Let me count the ways. The language is different, the records are different and the ways to access them is different. Name structure is different, culture is different...

I have no plans to rewrite basics of Finnish genealogy to this blog. There are plenty of places you can find them already on the internet. The one I like the most is the LDS pdf, but alternatives are available via your preferred search engine.

One thing to start with. Finnish genealogical research is not based on grave stones. Many of us find Americans asking after grave locations rather peculiar. To the extent that my friend did not reply to a letter from an American relative. She thought there might be some weird religious reason for the question and did not want to be involved...

Which is not to say that Finns wouldn't have graveyards and would not visit them. Generally each parish has a graveyard next to the church and possibly a later addition further a way. Asking the parish office can tell you details of the locations, but they do not necessarily have maps or lists of the burials.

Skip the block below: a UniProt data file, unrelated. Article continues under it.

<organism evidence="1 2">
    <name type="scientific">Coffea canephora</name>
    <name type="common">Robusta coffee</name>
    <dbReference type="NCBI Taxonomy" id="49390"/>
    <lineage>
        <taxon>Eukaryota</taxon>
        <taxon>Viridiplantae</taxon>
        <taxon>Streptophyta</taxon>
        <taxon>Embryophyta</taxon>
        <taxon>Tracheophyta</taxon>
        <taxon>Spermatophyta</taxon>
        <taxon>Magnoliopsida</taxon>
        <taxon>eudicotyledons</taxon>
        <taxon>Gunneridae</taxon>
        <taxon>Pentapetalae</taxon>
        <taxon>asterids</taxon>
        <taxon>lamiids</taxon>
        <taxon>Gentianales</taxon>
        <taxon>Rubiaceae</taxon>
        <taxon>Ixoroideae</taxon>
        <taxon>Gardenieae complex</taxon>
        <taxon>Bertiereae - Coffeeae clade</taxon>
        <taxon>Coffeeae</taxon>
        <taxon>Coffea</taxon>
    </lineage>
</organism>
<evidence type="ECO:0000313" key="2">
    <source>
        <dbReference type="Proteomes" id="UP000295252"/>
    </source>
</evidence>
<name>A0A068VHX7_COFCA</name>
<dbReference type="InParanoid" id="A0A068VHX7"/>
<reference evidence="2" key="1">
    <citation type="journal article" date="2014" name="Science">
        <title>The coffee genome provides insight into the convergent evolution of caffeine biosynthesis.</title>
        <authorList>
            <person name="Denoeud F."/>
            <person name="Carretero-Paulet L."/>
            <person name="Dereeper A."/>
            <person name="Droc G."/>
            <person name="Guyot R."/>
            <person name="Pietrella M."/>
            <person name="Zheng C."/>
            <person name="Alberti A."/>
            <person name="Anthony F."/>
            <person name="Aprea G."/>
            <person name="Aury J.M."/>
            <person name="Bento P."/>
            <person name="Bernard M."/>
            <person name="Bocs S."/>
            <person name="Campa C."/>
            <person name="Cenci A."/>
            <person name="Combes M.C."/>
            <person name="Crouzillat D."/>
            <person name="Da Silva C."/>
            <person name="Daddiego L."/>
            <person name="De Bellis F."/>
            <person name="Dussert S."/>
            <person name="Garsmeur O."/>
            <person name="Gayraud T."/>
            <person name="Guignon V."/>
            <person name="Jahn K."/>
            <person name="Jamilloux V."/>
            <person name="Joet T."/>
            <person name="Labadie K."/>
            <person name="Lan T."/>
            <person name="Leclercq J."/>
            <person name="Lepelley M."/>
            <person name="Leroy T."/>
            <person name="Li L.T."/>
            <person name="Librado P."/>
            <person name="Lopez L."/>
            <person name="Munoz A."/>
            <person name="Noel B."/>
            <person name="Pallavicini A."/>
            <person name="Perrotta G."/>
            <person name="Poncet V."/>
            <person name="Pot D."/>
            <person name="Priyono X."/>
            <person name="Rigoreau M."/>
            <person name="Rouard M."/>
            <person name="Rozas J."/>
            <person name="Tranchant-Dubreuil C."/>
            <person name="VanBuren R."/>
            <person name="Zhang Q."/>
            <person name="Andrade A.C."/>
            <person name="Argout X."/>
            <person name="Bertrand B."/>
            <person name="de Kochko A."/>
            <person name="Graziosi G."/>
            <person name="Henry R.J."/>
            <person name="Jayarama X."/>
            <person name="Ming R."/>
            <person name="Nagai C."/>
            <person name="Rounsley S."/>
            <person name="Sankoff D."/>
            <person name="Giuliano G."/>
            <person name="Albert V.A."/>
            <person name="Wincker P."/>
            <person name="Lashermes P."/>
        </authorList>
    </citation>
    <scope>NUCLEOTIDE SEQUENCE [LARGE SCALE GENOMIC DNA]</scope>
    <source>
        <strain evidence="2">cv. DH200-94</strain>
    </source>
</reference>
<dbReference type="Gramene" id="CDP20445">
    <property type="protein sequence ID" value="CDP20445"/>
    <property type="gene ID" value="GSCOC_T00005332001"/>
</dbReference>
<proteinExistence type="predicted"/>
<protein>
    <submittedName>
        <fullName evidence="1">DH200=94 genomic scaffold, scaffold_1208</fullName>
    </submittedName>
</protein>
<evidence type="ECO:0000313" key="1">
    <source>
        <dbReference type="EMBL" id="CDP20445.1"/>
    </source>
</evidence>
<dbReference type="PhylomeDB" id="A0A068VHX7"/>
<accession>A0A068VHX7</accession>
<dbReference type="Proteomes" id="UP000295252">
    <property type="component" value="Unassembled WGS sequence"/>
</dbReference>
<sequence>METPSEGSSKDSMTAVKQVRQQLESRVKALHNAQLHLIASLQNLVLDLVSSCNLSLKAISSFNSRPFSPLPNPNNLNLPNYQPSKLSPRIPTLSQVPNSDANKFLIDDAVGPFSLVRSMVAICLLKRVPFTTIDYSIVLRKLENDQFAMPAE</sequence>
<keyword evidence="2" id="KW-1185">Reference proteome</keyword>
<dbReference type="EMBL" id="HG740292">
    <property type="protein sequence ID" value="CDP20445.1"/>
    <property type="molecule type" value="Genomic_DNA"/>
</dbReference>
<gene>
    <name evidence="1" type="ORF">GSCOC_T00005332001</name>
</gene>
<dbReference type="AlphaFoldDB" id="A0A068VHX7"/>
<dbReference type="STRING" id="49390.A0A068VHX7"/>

Often there is no grave to find, because the plot that has been reused. Depending on your background you may find this shocking or callous. But that is the way Finnish graveyards have been managed for centuries.

You are not in Kansas anymore.

Tuesday, March 16, 2010


I was writing yet another Discussion forum reply with way more information than was asked for, so I thought I might as well start a blog to publize my great wisdom in Finnish genealogical research. While trying out for addresses it turned out there was already a promising blog called Genealogy in Finland, but the more the merrier?